The report should explain your project: what you were trying to do, what you did, how you did it, how well it worked. Include all the technical details (describe all the implementation details). Evaluation (how do you know it worked) and limitations (of your implementation, and the technique) are important to discuss.

Be sure to evaluate the ideas that you were trying to implement. Now that you know a lot about something from a paper, you should have a much better idea as to the strengths and weaknesses of the approach than most people that only read (or review) the paper. Note: evaluating the ideas is somewhat independent of evaluating your implementation of them. You should do both. Be sure to consider the strengths, weaknesses and limitations. Are limitations fundamental (to the approach)? To your implementation?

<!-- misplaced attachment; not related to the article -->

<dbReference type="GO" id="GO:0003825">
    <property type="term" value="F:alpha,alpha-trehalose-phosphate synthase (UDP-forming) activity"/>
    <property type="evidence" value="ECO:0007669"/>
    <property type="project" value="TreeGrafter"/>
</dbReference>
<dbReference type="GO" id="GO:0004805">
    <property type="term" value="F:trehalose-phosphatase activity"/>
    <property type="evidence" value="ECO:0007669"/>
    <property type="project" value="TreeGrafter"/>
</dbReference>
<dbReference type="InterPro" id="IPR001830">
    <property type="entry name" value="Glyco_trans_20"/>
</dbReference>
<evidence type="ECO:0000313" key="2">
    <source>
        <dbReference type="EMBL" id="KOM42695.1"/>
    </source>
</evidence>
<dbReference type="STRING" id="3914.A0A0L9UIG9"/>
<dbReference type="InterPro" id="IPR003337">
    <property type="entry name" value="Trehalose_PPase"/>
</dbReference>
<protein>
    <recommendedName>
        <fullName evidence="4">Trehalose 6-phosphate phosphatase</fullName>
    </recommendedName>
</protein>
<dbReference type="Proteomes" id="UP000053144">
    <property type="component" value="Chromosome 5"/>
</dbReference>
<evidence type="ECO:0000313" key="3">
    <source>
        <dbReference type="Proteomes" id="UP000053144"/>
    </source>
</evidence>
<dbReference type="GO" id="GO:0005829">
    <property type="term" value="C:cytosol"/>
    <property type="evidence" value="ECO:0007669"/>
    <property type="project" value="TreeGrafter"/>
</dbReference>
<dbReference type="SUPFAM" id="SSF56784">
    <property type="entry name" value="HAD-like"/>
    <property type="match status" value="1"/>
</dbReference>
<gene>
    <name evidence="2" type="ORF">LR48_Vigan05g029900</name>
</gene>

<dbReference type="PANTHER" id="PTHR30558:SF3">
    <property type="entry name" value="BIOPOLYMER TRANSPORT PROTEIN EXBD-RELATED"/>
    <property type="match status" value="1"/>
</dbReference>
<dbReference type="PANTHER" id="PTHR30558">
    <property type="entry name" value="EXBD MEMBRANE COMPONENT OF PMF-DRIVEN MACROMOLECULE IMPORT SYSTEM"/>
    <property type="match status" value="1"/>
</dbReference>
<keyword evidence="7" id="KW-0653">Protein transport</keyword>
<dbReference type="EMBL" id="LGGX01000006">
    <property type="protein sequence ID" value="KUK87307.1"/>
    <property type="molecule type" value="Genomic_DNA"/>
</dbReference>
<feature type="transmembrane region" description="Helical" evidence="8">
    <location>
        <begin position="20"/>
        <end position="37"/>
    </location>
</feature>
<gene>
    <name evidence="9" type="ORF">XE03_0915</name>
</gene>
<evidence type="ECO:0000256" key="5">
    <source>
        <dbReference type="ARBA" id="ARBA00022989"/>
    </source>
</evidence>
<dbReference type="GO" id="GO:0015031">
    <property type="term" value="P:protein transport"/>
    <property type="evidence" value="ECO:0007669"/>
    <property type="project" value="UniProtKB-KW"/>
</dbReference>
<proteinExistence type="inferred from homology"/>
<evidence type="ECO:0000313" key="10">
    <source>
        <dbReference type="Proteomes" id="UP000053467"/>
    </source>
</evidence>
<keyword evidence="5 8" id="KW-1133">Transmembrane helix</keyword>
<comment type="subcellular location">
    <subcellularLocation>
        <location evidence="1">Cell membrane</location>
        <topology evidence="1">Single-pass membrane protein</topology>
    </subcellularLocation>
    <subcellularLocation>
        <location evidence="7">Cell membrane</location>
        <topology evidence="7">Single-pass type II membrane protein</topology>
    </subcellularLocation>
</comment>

When discussing the techniques you implemented, discuss the things that you learned from implementing the techniques (as opposed to just reading the paper).

Project Video

You’ve already learned about research videos. Now I want you to try to make one – mainly to learn to appreciate the work it takes to create one by trying to do it.

In terms of “technical details” you should do 3-5 minutes (while 5 minutes isn’t a hard limit, if its longer than that, you should think about how to make it shorter). Create it 720p. Upload it to YouTube (you can do it “private to only people who know the link” or even “specific people”) and send me a link. I’ll also want the video file as part of the “artifact.”

To create the video, I recommend getting a copy of CamtasiaStudio. There’s a 30 day trial, and you can use it for the class. It has excellent screen capture capabilities, and enough editing capabilities to make the kind of video you need for this. Using other screen capture software (like FRAPPS) is OK. Use any editor you can find / know how to use.